Appendicitis – Inflammation of the Appendix

Appendicitis - Inflammation of the AppendixAn appendix is a thin, wormlike tube, about 90 mm long, which protrudes from the first part of the column. In herbivores, e.g. rabbits, the appendix is ​​relatively large and plays an important role in the digestion process. In humans, however, appendix is relatively small and, as it seems, only an evolutionary ”relic” and it is still unknown whether it performs any function or not.

Like the rest of the intestine, the appendix contains bacteriae that are harmless as long as they are in balance. Some doctors believe that appendicitis may be the result of partial or complete blockage of the appendix. Constipation can be caused by unusually hardened intestinal aggregate, swollen lymph glands, tumor (less common) and intestinal parasites (even less common). Regardless of the possible cause of  blockage, it can increase the bacterial population, causing swelling, inflammation and filling with dung.

However, appendicitis can be caused by a number of other factors, and the actual cause of inflammation often remains unknown. There are no ways to predict or prevent apendicitis.


Due to the variety of symptoms, appendicitis is sometimes difficult to diagnose, no matter how experienced the physician is. Symptoms usually occur quickly, often in 24 hours or less after the appendicitis starts.

The main symptom is a severe pain in the abdominal cavity; at first, there is an indeterminate feeling of discomfort around the navel, which then passes into stronger and more localized pains within a few hours. If you have appendicitis, you will probably feel the pain in the restricted area in the lower right part of the abdominal cavity (i.e. at the site of the appendix). The pain will increase even if you gently touch the painful area. You will be feverish and feel nauseous and perhaps vomit; you will lose the appetite; it is possible to have a constipation or, less often, diarrhea. If you feel dull, frequent pain in the lower abdominal cavity, you may have a condition sometimes referred to as “chronic appendicitis.” However, most doctors believe that such a condition does not exist; instead, they say that those are repeated attacks of acute appendicitis.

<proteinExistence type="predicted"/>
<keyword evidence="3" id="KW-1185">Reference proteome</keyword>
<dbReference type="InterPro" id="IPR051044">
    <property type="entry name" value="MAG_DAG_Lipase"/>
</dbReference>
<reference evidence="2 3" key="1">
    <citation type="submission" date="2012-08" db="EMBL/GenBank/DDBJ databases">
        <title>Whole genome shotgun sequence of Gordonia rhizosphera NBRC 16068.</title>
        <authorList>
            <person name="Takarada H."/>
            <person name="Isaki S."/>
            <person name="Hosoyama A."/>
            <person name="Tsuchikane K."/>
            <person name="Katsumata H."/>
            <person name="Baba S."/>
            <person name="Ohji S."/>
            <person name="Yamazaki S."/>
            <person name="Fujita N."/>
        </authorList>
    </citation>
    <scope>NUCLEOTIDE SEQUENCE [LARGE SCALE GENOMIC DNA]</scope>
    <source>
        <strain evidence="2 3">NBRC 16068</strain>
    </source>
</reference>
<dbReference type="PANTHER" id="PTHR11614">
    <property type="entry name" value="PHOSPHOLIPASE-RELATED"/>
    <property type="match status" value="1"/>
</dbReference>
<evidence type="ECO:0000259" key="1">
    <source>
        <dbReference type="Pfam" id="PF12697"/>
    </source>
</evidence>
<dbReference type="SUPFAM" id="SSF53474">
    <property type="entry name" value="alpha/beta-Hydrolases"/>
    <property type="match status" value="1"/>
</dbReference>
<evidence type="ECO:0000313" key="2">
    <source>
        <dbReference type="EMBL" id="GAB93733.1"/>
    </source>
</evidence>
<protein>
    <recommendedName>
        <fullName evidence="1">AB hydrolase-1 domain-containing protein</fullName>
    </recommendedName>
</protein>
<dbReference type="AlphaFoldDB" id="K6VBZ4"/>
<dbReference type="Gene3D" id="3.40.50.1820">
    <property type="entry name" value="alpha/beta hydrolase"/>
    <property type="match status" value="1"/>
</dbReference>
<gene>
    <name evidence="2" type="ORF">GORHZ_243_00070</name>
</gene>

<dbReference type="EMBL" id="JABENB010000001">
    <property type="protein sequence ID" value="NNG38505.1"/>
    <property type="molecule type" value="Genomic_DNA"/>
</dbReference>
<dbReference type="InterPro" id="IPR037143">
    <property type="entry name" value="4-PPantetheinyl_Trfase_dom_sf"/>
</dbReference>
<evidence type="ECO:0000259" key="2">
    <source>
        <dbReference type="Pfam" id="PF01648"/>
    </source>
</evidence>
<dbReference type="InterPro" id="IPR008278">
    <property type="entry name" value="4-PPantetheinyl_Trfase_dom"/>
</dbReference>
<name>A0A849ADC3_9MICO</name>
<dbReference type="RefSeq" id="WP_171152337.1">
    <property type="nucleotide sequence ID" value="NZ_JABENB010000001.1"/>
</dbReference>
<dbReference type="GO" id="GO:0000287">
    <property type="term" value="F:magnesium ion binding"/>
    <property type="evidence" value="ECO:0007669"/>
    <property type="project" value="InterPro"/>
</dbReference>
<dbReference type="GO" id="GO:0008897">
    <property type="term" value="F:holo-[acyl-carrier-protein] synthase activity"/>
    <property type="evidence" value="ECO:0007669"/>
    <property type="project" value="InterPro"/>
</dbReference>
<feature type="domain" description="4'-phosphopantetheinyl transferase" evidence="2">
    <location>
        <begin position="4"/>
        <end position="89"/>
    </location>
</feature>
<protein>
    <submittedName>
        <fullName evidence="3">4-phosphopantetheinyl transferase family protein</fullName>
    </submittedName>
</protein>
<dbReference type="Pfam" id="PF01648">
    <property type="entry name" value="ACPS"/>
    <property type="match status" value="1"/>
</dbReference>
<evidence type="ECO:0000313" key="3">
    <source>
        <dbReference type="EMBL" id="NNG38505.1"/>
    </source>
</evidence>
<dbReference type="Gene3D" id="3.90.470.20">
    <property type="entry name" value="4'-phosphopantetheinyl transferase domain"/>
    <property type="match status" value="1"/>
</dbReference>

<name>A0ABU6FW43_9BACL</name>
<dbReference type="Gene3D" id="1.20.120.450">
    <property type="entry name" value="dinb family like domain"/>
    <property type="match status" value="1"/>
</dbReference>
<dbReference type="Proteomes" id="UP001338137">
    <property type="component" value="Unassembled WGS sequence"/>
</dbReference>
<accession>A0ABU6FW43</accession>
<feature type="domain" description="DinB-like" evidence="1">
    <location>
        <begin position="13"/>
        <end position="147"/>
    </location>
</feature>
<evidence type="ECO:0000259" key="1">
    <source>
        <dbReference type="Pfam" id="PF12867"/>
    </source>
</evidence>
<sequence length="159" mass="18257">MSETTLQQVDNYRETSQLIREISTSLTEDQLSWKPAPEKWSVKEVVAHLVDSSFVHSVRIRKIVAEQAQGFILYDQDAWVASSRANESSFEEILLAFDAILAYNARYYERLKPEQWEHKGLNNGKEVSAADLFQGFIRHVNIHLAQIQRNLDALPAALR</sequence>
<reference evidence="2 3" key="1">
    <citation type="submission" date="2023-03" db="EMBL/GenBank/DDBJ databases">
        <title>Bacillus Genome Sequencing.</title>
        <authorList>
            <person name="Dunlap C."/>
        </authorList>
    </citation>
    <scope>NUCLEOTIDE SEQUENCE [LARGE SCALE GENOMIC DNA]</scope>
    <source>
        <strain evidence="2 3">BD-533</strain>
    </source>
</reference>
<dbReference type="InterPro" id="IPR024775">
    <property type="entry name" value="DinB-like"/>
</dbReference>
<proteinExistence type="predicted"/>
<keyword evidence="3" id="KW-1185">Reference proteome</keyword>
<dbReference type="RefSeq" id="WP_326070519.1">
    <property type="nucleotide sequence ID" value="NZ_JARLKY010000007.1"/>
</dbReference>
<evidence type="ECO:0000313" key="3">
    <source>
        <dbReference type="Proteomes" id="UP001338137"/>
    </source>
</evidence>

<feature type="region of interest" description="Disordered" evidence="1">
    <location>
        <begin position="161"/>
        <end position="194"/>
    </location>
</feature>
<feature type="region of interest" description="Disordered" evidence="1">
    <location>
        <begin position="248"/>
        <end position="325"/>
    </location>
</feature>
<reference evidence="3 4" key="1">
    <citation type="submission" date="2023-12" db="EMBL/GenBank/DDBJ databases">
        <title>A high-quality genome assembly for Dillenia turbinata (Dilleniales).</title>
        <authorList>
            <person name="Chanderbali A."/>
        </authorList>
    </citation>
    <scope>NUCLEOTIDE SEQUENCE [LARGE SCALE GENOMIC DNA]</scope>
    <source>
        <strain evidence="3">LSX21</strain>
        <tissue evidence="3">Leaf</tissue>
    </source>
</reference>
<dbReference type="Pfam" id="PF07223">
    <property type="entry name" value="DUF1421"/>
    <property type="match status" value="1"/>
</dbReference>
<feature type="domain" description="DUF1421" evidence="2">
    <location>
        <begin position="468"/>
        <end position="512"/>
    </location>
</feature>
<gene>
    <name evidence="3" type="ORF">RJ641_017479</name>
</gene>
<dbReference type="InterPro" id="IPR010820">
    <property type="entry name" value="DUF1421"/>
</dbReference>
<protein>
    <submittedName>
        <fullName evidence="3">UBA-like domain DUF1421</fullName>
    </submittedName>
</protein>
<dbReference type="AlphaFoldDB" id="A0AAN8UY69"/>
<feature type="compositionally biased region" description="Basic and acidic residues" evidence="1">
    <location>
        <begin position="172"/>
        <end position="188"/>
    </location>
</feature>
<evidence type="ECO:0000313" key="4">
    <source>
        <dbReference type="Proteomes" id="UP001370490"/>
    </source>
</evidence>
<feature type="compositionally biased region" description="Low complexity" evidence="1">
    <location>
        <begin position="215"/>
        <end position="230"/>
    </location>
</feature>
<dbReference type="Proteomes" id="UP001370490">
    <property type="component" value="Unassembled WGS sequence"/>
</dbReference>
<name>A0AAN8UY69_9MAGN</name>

Every year, 1 person out of 500 people gets an appendicitis attack. The disease can affect anyone, regardless of age, although it is rare in children under two years.


If diagnosed early, appendicitis is not a major threat. It is dangerous, however, if the patient thinks, at the initial stages of developing an illness, that the pain is a consequence of gastroenteritis, and then takes a laxative; due to the use of such agents, the appendix may break (perforate). Swollen appendix may perforate if the patient, for some reason, does not go to the doctor and delays the treatment. As the appendix perforates, the contents of the appendix is ​​poured into the abdominal cavity, and the probable outcome of this is peritonitis. However, there is also the possibility that the omentum, a membane that covers the intestines, will envelop an inflamed appendix, thus narrowing the affected area and preventing the spread of the infection. If the infection is limited in this way, the appendix abscess occurs.

What to do?

If you feel pain in the lower right side of the abdominal cavity with any other symptoms of appendicitis, contact your doctor immediately. Do not take constipation relief for the reasons explained in the paragraph above.


The doctor will ask you questions about the type and appearance of the symptoms and carefully examine your stomach to examine the place and strength of the pain. If your doctor concludes that you have appendicitis, you will be directed to the hospital immediately. If there is any doubt about the diagnosis, and if the symptoms indicate that the operation is not urgent, you may go to additional diagnostic tests, such as blood test (CBC) and X-ray of the abdominal cavity. Otherwise, a surgical procedure – laparotomy – is performed immediately. If the cause of your problems is appendicitis, it is almost certain that it will be removed surgically. The only cure for appendicitis is the rapid surgical removal of the inflammatory organ. The operation – appendectomy – is simple and there is no great risk of complications. Appendectomy can usually be performed as soon as laparotomy determines the cause of the problem.
Removing the appendix does not affect the general health condition and, of course, prevents any further appendicitis attacks.

If diagnostic tests or laparotomy show that a patient has appendix abscess, the surgeon will not remove the appendix because the operation is hampered by the greater omentum, adhering to the inflamed organ. In this case, the patient will receive high doses of antibiotics to suppress the abscess and will be released from the hospital after a few days, athough he will be antibiotics for several weeks. The patient will be re-admitted to the hospital after some time for appendectomy, but only after the tests show that the abscess is completely gone.